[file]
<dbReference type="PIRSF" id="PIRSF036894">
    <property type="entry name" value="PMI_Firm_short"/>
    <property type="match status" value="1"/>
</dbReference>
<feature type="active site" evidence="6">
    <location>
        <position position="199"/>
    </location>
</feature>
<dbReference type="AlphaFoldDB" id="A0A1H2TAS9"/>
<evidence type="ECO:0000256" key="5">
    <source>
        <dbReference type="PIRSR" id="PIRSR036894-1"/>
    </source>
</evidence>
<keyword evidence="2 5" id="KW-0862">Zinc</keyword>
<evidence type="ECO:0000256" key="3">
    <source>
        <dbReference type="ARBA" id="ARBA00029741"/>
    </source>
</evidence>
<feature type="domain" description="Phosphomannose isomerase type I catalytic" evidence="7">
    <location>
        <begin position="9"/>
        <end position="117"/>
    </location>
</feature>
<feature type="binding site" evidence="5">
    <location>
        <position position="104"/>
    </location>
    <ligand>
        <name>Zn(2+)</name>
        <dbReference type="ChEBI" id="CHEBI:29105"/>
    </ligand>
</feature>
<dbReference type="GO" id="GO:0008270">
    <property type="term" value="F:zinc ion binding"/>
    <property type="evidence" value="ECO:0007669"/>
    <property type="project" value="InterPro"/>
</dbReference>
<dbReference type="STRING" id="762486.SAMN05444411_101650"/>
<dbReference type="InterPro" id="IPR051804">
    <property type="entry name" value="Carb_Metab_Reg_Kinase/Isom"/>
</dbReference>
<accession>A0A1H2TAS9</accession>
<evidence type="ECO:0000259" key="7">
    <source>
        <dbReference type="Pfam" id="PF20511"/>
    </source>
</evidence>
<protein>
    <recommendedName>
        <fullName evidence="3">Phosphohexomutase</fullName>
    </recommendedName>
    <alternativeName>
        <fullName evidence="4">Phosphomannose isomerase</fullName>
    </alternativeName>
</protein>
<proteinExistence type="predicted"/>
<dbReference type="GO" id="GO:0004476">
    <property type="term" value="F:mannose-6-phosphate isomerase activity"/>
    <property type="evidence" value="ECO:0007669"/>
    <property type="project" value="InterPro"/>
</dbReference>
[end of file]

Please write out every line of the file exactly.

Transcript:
<dbReference type="PIRSF" id="PIRSF036894">
    <property type="entry name" value="PMI_Firm_short"/>
    <property type="match status" value="1"/>
</dbReference>
<feature type="active site" evidence="6">
    <location>
        <position position="199"/>
    </location>
</feature>
<dbReference type="AlphaFoldDB" id="A0A1H2TAS9"/>
<evidence type="ECO:0000256" key="5">
    <source>
        <dbReference type="PIRSR" id="PIRSR036894-1"/>
    </source>
</evidence>
<keyword evidence="2 5" id="KW-0862">Zinc</keyword>
<evidence type="ECO:0000256" key="3">
    <source>
        <dbReference type="ARBA" id="ARBA00029741"/>
    </source>
</evidence>
<feature type="domain" description="Phosphomannose isomerase type I catalytic" evidence="7">
    <location>
        <begin position="9"/>
        <end position="117"/>
    </location>
</feature>
<feature type="binding site" evidence="5">
    <location>
        <position position="104"/>
    </location>
    <ligand>
        <name>Zn(2+)</name>
        <dbReference type="ChEBI" id="CHEBI:29105"/>
    </ligand>
</feature>
<dbReference type="GO" id="GO:0008270">
    <property type="term" value="F:zinc ion binding"/>
    <property type="evidence" value="ECO:0007669"/>
    <property type="project" value="InterPro"/>
</dbReference>
<dbReference type="STRING" id="762486.SAMN05444411_101650"/>
<dbReference type="InterPro" id="IPR051804">
    <property type="entry name" value="Carb_Metab_Reg_Kinase/Isom"/>
</dbReference>
<accession>A0A1H2TAS9</accession>
<evidence type="ECO:0000259" key="7">
    <source>
        <dbReference type="Pfam" id="PF20511"/>
    </source>
</evidence>
<protein>
    <recommendedName>
        <fullName evidence="3">Phosphohexomutase</fullName>
    </recommendedName>
    <alternativeName>
        <fullName evidence="4">Phosphomannose isomerase</fullName>
    </alternativeName>
</protein>
<proteinExistence type="predicted"/>
<dbReference type="GO" id="GO:0004476">
    <property type="term" value="F:mannose-6-phosphate isomerase activity"/>
    <property type="evidence" value="ECO:0007669"/>
    <property type="project" value="InterPro"/>
</dbReference>